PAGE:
Tax ScamsTax Scams You Should Watch Out For

Tax season is in full swing. With this time of year comes many tax scams with people trying to get money or information from you. To help you keep alert, we will go over common tax scams to watch out for and what to do if you are the target of one.

Threatening Phone Calls

The threatening phone call scam has been going for years and does not show any signs of slowing down. With this scam, you will receive a phone call from someone claiming to be an IRS agent telling you that you owe taxes. Most often they try to scare you by telling you that you will be arrested if they fail to pay or that the police are already on their way. They use scare tactics to try to induce you to give them bank information to pay for taxes that you do not actually owe.

Email Phishing Scams

Another scam that has been around for years are email phishing tax scams. They come in many different forms, but their main goal is to trick you into giving them your personal information. Some emails will use the IRS logo. The email will prompt with such lines as click here to see your refund or click here to see a problem with your return. If you click, you will end up on a page that may ask for you to enter in personal information.
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Another email tax scam going around pretends to be coming from Turbo Tax. The scammers will send you an email with a fake Turbo Tax logo. The email may say that there was a problem with your return or than you can log in to see your refund. When you click on a link in the email it will take you to a page that will prompt you to enter in personal information.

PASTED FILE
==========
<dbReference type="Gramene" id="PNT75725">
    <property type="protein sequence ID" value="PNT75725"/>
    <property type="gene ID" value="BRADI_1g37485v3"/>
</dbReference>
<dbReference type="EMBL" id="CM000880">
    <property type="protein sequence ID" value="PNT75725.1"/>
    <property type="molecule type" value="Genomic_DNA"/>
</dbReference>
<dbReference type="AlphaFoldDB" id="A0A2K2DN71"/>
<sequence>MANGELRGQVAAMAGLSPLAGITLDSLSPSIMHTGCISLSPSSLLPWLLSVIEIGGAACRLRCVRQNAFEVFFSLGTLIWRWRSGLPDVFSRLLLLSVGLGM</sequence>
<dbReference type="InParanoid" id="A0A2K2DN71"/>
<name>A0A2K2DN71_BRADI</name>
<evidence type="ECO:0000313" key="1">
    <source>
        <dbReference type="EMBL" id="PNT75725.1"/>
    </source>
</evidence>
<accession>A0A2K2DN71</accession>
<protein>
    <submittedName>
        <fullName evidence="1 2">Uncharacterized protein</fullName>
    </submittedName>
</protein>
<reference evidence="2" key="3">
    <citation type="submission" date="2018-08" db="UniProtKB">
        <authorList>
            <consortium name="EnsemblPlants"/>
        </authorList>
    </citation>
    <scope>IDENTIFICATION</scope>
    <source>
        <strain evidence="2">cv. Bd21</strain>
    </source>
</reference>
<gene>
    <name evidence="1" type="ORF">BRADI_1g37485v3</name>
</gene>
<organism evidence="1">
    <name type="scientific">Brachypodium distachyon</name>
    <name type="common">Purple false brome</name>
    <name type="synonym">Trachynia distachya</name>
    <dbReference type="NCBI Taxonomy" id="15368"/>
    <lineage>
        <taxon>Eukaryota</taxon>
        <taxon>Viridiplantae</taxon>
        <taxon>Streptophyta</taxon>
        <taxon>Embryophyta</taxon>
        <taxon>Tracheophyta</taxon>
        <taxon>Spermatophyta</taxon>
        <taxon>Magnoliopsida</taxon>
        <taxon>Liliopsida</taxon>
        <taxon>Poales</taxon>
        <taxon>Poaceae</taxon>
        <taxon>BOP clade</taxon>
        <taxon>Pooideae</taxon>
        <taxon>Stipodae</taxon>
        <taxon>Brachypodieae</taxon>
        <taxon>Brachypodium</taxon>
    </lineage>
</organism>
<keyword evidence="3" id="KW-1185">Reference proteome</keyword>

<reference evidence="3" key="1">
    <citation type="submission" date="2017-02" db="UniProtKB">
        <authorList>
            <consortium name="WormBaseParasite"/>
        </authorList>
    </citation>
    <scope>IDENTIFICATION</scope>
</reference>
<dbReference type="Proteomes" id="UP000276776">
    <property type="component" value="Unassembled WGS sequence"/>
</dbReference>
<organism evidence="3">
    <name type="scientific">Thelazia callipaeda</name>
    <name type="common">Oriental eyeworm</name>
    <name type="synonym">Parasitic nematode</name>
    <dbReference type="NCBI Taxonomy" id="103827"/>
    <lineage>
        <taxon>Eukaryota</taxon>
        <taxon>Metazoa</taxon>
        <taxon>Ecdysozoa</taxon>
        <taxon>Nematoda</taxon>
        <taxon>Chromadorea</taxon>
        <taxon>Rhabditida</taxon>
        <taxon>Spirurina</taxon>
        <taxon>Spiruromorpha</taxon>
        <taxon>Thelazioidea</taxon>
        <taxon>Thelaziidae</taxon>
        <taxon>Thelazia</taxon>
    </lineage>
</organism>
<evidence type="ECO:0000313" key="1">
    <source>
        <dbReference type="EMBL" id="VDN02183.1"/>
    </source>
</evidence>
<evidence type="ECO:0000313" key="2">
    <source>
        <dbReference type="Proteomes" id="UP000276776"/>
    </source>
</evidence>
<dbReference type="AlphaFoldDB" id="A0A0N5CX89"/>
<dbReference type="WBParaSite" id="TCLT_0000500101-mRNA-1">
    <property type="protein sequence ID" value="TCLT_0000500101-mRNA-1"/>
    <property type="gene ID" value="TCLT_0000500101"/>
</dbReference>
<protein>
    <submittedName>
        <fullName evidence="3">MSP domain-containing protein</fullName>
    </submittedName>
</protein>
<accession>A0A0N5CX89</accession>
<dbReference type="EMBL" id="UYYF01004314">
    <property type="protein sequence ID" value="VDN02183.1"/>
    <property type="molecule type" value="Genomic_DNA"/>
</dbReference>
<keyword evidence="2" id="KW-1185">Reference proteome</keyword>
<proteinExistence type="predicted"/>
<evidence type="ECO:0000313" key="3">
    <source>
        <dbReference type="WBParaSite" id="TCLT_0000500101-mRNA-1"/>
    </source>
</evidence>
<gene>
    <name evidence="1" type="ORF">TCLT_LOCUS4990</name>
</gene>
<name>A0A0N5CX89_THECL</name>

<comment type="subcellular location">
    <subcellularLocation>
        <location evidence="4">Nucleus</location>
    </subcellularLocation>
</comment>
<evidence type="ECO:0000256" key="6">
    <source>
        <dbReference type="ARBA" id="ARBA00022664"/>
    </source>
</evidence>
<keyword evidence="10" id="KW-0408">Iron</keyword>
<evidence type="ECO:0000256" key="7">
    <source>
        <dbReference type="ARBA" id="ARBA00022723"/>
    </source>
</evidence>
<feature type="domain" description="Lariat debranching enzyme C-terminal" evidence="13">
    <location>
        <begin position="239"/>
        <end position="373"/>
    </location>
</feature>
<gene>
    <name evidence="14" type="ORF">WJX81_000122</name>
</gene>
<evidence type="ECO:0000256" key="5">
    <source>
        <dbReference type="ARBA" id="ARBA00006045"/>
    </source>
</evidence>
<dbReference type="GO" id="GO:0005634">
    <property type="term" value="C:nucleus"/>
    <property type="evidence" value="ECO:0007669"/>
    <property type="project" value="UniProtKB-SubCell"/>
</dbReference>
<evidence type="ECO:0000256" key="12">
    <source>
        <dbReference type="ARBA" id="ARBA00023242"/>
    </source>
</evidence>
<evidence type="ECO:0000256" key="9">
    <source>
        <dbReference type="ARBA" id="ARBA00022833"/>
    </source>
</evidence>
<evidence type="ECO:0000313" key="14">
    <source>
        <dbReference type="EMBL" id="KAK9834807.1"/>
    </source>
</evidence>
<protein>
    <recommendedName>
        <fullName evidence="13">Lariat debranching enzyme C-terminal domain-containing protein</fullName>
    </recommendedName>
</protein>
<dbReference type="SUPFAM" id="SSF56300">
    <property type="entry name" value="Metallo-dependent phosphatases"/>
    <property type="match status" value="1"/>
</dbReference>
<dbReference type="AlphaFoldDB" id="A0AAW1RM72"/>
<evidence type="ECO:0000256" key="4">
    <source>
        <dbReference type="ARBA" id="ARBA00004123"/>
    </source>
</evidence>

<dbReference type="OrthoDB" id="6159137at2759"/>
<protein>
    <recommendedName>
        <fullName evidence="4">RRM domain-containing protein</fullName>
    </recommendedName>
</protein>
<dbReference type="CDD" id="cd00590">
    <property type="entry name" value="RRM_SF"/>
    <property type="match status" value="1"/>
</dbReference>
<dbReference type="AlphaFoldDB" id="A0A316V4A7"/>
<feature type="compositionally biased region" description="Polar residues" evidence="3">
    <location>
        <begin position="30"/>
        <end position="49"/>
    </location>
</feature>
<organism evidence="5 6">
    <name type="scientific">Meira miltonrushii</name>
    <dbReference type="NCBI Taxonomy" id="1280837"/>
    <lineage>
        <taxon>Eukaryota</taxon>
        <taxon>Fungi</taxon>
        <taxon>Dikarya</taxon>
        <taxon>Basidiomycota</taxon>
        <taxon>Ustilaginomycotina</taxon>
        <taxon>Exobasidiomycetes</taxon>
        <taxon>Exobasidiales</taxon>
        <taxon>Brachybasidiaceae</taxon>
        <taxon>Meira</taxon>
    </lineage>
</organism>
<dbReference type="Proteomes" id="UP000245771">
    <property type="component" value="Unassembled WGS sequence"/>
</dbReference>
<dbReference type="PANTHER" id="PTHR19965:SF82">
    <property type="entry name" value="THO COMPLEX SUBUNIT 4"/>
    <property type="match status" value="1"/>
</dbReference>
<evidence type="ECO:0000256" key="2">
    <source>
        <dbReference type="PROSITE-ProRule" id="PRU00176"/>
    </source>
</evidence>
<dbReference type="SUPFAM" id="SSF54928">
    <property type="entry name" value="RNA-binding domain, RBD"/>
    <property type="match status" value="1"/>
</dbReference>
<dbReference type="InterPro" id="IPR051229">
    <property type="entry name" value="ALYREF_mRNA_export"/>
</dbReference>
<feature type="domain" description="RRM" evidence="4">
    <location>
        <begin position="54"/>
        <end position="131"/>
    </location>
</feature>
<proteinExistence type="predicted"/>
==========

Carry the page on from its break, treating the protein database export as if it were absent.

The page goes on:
Erroneous Refund

This year has brought about a new tax scam. For this scam, a fake tax return will be filed with your information. Then a refund will be deposited into your bank account from the IRS. After that, the scammers will call pretending to be a debt collection agency working on behalf of the IRS. They will tell you that the refund was deposited into your account in error and you need to forward that money to the collection agency.

Additionally, they use an automated prerecorded call claiming to be the IRS. The recorded message will threaten you with criminal charges and an arrest warrant if you do not return the funds. Then it will give you a case number and a phone number to call to return the refund to the scammers.

What to Do If You Are the Target of a Tax Scam

If you find you are the target of a tax scam, there may be some steps you can take. If you find you have had a refund erroneously deposited you should contact your bank. Have the bank return the refund to the IRS. Then you should call the IRS at 1-800-829-1040, for individual returns, or at 1-800-829-4932, for business returns, and explain to them what happened.

If you receive a phone call, hang up and do not give out any personal information. If you receive any emails, do not click anywhere in the email, just delete it. It is important to note that the IRS does not correspond by phone or email. They only correspond through the mail. If you want to check the status of your refund use only the one provided on the IRS’ website. You can also report scams to the IRS by following the directions outlined on their website.

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